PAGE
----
Growing numbers of Jewish Americans yearn to be an ethnic and religious group, resembling Italian or Irish Americans, one that is defined by distinctive foods and ritual customs, rather than by the legacy of pain and suffering. Holocaust memory is crowding out other sources of Jewish meaning and diminishing the possibility of joy and celebration, they say. Their Holocaust fatigue registers ambivalence about the fact that the genocide has emerged as a core element of Jewish identity.  Jews are no better, more victimized or radically different from other ethnic groups, they argue.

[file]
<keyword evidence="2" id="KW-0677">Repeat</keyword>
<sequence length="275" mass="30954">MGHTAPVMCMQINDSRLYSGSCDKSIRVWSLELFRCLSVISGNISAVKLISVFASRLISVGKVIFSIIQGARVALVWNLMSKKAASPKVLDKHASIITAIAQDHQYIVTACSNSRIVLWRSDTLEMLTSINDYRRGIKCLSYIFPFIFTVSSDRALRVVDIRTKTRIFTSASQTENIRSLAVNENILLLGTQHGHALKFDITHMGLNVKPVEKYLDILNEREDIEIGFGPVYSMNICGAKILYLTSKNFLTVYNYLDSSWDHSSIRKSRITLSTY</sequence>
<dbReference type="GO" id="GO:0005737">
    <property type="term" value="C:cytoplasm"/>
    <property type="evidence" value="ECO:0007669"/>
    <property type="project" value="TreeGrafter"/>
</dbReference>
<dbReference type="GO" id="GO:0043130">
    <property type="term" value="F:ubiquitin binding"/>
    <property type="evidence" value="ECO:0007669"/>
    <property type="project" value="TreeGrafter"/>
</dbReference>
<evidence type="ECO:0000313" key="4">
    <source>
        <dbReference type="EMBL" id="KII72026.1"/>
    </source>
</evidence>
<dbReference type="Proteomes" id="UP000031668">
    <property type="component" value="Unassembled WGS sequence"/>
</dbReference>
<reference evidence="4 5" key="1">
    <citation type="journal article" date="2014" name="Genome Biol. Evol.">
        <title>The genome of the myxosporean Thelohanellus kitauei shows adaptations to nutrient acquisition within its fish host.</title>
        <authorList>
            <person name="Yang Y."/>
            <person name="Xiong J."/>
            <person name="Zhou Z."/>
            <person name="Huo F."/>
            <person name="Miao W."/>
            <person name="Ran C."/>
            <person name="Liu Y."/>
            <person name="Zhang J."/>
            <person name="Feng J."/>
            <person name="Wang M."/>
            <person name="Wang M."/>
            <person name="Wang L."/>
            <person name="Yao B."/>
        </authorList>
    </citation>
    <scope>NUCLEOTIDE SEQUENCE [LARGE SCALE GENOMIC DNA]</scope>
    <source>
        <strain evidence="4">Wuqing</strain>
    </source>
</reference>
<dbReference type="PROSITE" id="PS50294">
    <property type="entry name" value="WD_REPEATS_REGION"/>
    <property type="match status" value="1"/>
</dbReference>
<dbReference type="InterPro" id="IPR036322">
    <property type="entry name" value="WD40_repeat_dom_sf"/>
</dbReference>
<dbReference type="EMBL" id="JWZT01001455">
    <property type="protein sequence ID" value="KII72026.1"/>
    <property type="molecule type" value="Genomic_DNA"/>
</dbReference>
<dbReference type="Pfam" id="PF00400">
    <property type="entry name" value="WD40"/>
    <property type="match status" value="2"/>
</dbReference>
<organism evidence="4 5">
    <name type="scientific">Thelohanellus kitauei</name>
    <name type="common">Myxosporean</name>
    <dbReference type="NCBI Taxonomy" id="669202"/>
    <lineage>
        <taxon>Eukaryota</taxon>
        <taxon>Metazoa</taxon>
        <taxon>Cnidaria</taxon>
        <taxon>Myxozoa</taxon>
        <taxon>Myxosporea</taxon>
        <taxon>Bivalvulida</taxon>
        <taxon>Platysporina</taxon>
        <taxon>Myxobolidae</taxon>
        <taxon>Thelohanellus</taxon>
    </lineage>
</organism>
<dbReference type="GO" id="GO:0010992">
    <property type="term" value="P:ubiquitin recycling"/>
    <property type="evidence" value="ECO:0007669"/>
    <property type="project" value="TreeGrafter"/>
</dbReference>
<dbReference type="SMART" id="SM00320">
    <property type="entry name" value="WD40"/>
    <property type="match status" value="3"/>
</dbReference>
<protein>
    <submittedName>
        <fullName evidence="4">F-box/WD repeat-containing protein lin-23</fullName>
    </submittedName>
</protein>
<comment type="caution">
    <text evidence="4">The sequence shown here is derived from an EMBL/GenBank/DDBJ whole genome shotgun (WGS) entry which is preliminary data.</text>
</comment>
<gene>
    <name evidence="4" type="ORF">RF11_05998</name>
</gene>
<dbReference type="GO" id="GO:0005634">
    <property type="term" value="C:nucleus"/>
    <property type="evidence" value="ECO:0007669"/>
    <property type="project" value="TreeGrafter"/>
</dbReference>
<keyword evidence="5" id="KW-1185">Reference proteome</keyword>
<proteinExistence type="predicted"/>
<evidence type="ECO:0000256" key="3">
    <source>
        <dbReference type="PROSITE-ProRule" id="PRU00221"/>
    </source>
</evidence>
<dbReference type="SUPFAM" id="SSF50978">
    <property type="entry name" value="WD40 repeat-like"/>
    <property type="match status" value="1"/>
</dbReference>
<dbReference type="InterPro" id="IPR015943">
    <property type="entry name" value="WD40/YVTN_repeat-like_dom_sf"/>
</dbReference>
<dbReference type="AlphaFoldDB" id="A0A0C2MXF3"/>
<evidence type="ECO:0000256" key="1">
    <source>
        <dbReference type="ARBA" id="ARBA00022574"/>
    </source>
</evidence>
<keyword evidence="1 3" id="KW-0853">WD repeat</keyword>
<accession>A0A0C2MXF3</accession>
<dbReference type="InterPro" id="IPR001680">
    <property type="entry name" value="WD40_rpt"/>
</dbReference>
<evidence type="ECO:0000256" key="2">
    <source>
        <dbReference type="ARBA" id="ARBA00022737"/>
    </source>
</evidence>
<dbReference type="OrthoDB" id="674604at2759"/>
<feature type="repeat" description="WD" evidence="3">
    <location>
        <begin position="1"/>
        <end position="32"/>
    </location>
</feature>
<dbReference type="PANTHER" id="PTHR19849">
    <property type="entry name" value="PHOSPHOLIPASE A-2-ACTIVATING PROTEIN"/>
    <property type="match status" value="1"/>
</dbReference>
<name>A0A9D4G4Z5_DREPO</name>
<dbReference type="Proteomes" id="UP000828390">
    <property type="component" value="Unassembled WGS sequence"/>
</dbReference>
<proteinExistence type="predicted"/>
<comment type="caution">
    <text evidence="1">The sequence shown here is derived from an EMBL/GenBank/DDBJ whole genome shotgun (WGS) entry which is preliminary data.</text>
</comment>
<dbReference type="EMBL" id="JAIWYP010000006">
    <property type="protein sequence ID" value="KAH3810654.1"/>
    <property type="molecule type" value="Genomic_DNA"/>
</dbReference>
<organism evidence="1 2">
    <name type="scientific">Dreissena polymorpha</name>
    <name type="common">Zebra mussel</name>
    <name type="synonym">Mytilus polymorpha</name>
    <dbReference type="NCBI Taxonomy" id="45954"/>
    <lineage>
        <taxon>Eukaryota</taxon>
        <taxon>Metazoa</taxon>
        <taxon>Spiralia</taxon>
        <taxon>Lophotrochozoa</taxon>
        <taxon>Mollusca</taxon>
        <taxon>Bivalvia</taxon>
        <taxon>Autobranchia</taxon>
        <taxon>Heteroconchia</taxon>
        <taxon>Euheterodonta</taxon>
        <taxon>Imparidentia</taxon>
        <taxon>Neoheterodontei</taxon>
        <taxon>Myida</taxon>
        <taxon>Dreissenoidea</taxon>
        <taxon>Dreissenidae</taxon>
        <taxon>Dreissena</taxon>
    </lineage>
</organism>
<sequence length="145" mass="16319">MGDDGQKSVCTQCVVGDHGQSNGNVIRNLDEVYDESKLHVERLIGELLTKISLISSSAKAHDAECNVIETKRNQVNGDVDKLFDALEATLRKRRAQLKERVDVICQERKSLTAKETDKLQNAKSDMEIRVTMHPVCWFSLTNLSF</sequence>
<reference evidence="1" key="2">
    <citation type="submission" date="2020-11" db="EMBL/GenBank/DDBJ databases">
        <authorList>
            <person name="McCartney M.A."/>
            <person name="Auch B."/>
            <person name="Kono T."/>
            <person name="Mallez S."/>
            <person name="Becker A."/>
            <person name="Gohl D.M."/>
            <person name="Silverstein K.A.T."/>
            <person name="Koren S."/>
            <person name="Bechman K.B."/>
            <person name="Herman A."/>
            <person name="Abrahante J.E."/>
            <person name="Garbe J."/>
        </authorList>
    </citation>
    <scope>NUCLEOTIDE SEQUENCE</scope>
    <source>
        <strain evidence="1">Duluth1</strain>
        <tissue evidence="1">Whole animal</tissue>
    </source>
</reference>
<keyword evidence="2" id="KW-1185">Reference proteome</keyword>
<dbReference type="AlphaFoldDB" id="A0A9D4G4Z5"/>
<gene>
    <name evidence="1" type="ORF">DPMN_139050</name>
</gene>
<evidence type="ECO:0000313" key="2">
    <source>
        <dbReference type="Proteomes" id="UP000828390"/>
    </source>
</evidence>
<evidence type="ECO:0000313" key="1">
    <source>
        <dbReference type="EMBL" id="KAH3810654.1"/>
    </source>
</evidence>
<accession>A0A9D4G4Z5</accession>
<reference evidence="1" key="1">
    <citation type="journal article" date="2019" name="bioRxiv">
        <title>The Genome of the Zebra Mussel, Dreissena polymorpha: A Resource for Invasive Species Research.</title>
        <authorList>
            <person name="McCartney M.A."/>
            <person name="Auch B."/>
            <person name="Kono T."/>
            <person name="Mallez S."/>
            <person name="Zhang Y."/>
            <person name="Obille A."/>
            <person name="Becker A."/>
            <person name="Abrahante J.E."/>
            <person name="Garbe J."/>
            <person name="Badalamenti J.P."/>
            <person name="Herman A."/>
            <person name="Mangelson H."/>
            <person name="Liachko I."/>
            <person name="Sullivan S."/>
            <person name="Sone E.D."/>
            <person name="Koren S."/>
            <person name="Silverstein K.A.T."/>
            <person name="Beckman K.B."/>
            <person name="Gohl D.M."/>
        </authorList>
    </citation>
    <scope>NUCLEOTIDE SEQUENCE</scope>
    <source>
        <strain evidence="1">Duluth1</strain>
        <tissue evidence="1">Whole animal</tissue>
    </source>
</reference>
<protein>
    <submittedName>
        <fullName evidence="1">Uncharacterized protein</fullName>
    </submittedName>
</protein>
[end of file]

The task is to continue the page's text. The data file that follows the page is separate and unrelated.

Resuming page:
Of course Jews are not alone in wishing to move on from traumatic pasts. Writing about commemorations of other traumatic episodes, such as the Oklahoma City bombing and 9/11, cultural critic Marita Sturken notes that during the past few decades, an unprecedented focus on mourning and memory has converged with the belief “that one can always heal, move on, and place the past in its proper context, and do so quickly.”  Most Americans assume that closure is desirable and necessary, and that grief is bad and must end in order for individuals to adapt and for life to resume. We are assured that “someday things will just be a memory,” and are encouraged to “move on.” Sociologist Nancy Berns, in a recent book, Closure: The Rush to End Grief and What it Costs Us, suggests, “Closure offers order and predictability instead of ambiguity and uncertainty.” It allows us to “get on with out lives” and resume expectations of productivity and forward trajectories.